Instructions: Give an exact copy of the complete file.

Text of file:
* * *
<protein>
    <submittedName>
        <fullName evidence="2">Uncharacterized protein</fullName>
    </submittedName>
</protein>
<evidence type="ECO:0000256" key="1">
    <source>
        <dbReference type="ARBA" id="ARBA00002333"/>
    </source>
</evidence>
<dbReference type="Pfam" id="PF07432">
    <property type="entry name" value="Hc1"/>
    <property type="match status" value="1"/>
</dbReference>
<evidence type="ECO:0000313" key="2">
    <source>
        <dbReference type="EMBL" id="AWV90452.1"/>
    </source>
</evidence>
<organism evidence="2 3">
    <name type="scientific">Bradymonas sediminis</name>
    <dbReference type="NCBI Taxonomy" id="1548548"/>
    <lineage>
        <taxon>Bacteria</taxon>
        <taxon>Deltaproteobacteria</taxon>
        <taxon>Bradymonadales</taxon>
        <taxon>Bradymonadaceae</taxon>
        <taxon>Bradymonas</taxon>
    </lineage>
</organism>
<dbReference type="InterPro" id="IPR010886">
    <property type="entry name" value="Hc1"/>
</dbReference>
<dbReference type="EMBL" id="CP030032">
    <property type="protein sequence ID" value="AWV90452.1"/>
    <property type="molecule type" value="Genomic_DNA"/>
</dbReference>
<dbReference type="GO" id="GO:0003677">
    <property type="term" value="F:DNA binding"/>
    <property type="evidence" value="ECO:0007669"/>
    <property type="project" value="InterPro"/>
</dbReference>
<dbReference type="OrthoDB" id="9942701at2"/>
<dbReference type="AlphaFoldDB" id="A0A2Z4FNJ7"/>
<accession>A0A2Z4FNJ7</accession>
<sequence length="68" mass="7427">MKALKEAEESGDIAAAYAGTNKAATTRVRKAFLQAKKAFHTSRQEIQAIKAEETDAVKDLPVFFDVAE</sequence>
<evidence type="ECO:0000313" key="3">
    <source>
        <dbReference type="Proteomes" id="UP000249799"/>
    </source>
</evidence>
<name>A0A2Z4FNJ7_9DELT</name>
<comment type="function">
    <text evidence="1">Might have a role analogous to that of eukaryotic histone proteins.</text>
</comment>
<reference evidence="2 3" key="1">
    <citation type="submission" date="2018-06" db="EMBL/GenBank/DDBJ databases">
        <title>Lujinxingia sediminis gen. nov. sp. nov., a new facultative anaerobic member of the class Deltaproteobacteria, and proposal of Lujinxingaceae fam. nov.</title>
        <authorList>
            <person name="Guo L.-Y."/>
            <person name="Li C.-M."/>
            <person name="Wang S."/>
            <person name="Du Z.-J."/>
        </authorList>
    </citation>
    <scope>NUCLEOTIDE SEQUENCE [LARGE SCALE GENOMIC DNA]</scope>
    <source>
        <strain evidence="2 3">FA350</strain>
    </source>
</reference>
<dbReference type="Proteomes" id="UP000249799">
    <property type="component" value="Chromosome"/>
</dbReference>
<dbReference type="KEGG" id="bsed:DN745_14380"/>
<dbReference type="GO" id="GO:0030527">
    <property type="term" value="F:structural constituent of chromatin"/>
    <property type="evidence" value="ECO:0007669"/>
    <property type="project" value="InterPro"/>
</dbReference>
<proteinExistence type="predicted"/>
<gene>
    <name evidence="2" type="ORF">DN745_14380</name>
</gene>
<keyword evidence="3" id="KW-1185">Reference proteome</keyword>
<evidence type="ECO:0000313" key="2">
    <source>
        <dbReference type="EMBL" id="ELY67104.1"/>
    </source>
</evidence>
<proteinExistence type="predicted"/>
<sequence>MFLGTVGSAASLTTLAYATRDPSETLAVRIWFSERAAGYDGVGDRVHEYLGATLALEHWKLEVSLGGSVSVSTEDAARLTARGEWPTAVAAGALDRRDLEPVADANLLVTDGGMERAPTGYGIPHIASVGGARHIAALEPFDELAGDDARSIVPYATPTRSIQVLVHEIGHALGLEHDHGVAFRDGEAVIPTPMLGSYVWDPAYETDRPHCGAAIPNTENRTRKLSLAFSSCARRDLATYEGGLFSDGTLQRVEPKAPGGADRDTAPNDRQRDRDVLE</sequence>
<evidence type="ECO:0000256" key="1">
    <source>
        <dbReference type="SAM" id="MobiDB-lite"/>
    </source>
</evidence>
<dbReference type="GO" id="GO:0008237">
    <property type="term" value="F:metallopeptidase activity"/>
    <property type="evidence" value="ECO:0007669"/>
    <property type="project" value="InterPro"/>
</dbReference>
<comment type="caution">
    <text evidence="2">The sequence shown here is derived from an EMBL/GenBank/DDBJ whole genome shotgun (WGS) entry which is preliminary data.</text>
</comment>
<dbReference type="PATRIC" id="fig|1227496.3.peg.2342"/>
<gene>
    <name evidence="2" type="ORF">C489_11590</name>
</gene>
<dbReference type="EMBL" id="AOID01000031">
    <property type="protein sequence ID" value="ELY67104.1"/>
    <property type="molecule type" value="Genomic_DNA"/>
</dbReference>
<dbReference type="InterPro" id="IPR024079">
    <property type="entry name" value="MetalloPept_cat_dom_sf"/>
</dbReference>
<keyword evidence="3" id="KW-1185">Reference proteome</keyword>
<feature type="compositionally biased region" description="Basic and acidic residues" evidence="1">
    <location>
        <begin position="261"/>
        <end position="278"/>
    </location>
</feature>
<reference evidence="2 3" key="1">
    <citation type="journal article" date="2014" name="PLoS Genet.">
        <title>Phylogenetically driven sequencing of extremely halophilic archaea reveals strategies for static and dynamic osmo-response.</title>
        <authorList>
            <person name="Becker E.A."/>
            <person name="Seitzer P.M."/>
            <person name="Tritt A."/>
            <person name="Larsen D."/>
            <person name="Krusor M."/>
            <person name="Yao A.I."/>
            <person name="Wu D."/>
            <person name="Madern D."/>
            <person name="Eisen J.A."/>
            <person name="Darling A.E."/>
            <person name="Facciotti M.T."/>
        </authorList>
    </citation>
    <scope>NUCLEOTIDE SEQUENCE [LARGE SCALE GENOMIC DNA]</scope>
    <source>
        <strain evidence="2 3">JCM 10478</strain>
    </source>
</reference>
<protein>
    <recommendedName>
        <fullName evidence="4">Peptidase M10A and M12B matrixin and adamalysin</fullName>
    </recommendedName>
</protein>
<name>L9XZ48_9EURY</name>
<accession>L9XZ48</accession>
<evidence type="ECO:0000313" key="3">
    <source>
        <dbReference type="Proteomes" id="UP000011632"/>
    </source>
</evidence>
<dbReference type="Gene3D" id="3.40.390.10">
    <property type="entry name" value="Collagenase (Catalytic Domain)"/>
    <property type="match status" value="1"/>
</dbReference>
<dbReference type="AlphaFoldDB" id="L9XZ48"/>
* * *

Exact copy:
<protein>
    <submittedName>
        <fullName evidence="2">Uncharacterized protein</fullName>
    </submittedName>
</protein>
<evidence type="ECO:0000256" key="1">
    <source>
        <dbReference type="ARBA" id="ARBA00002333"/>
    </source>
</evidence>
<dbReference type="Pfam" id="PF07432">
    <property type="entry name" value="Hc1"/>
    <property type="match status" value="1"/>
</dbReference>
<evidence type="ECO:0000313" key="2">
    <source>
        <dbReference type="EMBL" id="AWV90452.1"/>
    </source>
</evidence>
<organism evidence="2 3">
    <name type="scientific">Bradymonas sediminis</name>
    <dbReference type="NCBI Taxonomy" id="1548548"/>
    <lineage>
        <taxon>Bacteria</taxon>
        <taxon>Deltaproteobacteria</taxon>
        <taxon>Bradymonadales</taxon>
        <taxon>Bradymonadaceae</taxon>
        <taxon>Bradymonas</taxon>
    </lineage>
</organism>
<dbReference type="InterPro" id="IPR010886">
    <property type="entry name" value="Hc1"/>
</dbReference>
<dbReference type="EMBL" id="CP030032">
    <property type="protein sequence ID" value="AWV90452.1"/>
    <property type="molecule type" value="Genomic_DNA"/>
</dbReference>
<dbReference type="GO" id="GO:0003677">
    <property type="term" value="F:DNA binding"/>
    <property type="evidence" value="ECO:0007669"/>
    <property type="project" value="InterPro"/>
</dbReference>
<dbReference type="OrthoDB" id="9942701at2"/>
<dbReference type="AlphaFoldDB" id="A0A2Z4FNJ7"/>
<accession>A0A2Z4FNJ7</accession>
<sequence length="68" mass="7427">MKALKEAEESGDIAAAYAGTNKAATTRVRKAFLQAKKAFHTSRQEIQAIKAEETDAVKDLPVFFDVAE</sequence>
<evidence type="ECO:0000313" key="3">
    <source>
        <dbReference type="Proteomes" id="UP000249799"/>
    </source>
</evidence>
<name>A0A2Z4FNJ7_9DELT</name>
<comment type="function">
    <text evidence="1">Might have a role analogous to that of eukaryotic histone proteins.</text>
</comment>
<reference evidence="2 3" key="1">
    <citation type="submission" date="2018-06" db="EMBL/GenBank/DDBJ databases">
        <title>Lujinxingia sediminis gen. nov. sp. nov., a new facultative anaerobic member of the class Deltaproteobacteria, and proposal of Lujinxingaceae fam. nov.</title>
        <authorList>
            <person name="Guo L.-Y."/>
            <person name="Li C.-M."/>
            <person name="Wang S."/>
            <person name="Du Z.-J."/>
        </authorList>
    </citation>
    <scope>NUCLEOTIDE SEQUENCE [LARGE SCALE GENOMIC DNA]</scope>
    <source>
        <strain evidence="2 3">FA350</strain>
    </source>
</reference>
<dbReference type="Proteomes" id="UP000249799">
    <property type="component" value="Chromosome"/>
</dbReference>
<dbReference type="KEGG" id="bsed:DN745_14380"/>
<dbReference type="GO" id="GO:0030527">
    <property type="term" value="F:structural constituent of chromatin"/>
    <property type="evidence" value="ECO:0007669"/>
    <property type="project" value="InterPro"/>
</dbReference>
<proteinExistence type="predicted"/>
<gene>
    <name evidence="2" type="ORF">DN745_14380</name>
</gene>
<keyword evidence="3" id="KW-1185">Reference proteome</keyword>
<evidence type="ECO:0000313" key="2">
    <source>
        <dbReference type="EMBL" id="ELY67104.1"/>
    </source>
</evidence>
<proteinExistence type="predicted"/>
<sequence>MFLGTVGSAASLTTLAYATRDPSETLAVRIWFSERAAGYDGVGDRVHEYLGATLALEHWKLEVSLGGSVSVSTEDAARLTARGEWPTAVAAGALDRRDLEPVADANLLVTDGGMERAPTGYGIPHIASVGGARHIAALEPFDELAGDDARSIVPYATPTRSIQVLVHEIGHALGLEHDHGVAFRDGEAVIPTPMLGSYVWDPAYETDRPHCGAAIPNTENRTRKLSLAFSSCARRDLATYEGGLFSDGTLQRVEPKAPGGADRDTAPNDRQRDRDVLE</sequence>
<evidence type="ECO:0000256" key="1">
    <source>
        <dbReference type="SAM" id="MobiDB-lite"/>
    </source>
</evidence>
<dbReference type="GO" id="GO:0008237">
    <property type="term" value="F:metallopeptidase activity"/>
    <property type="evidence" value="ECO:0007669"/>
    <property type="project" value="InterPro"/>
</dbReference>
<comment type="caution">
    <text evidence="2">The sequence shown here is derived from an EMBL/GenBank/DDBJ whole genome shotgun (WGS) entry which is preliminary data.</text>
</comment>
<dbReference type="PATRIC" id="fig|1227496.3.peg.2342"/>
<gene>
    <name evidence="2" type="ORF">C489_11590</name>
</gene>
<dbReference type="EMBL" id="AOID01000031">
    <property type="protein sequence ID" value="ELY67104.1"/>
    <property type="molecule type" value="Genomic_DNA"/>
</dbReference>
<dbReference type="InterPro" id="IPR024079">
    <property type="entry name" value="MetalloPept_cat_dom_sf"/>
</dbReference>
<keyword evidence="3" id="KW-1185">Reference proteome</keyword>
<feature type="compositionally biased region" description="Basic and acidic residues" evidence="1">
    <location>
        <begin position="261"/>
        <end position="278"/>
    </location>
</feature>
<reference evidence="2 3" key="1">
    <citation type="journal article" date="2014" name="PLoS Genet.">
        <title>Phylogenetically driven sequencing of extremely halophilic archaea reveals strategies for static and dynamic osmo-response.</title>
        <authorList>
            <person name="Becker E.A."/>
            <person name="Seitzer P.M."/>
            <person name="Tritt A."/>
            <person name="Larsen D."/>
            <person name="Krusor M."/>
            <person name="Yao A.I."/>
            <person name="Wu D."/>
            <person name="Madern D."/>
            <person name="Eisen J.A."/>
            <person name="Darling A.E."/>
            <person name="Facciotti M.T."/>
        </authorList>
    </citation>
    <scope>NUCLEOTIDE SEQUENCE [LARGE SCALE GENOMIC DNA]</scope>
    <source>
        <strain evidence="2 3">JCM 10478</strain>
    </source>
</reference>
<protein>
    <recommendedName>
        <fullName evidence="4">Peptidase M10A and M12B matrixin and adamalysin</fullName>
    </recommendedName>
</protein>
<name>L9XZ48_9EURY</name>
<accession>L9XZ48</accession>
<evidence type="ECO:0000313" key="3">
    <source>
        <dbReference type="Proteomes" id="UP000011632"/>
    </source>
</evidence>
<dbReference type="Gene3D" id="3.40.390.10">
    <property type="entry name" value="Collagenase (Catalytic Domain)"/>
    <property type="match status" value="1"/>
</dbReference>
<dbReference type="AlphaFoldDB" id="L9XZ48"/>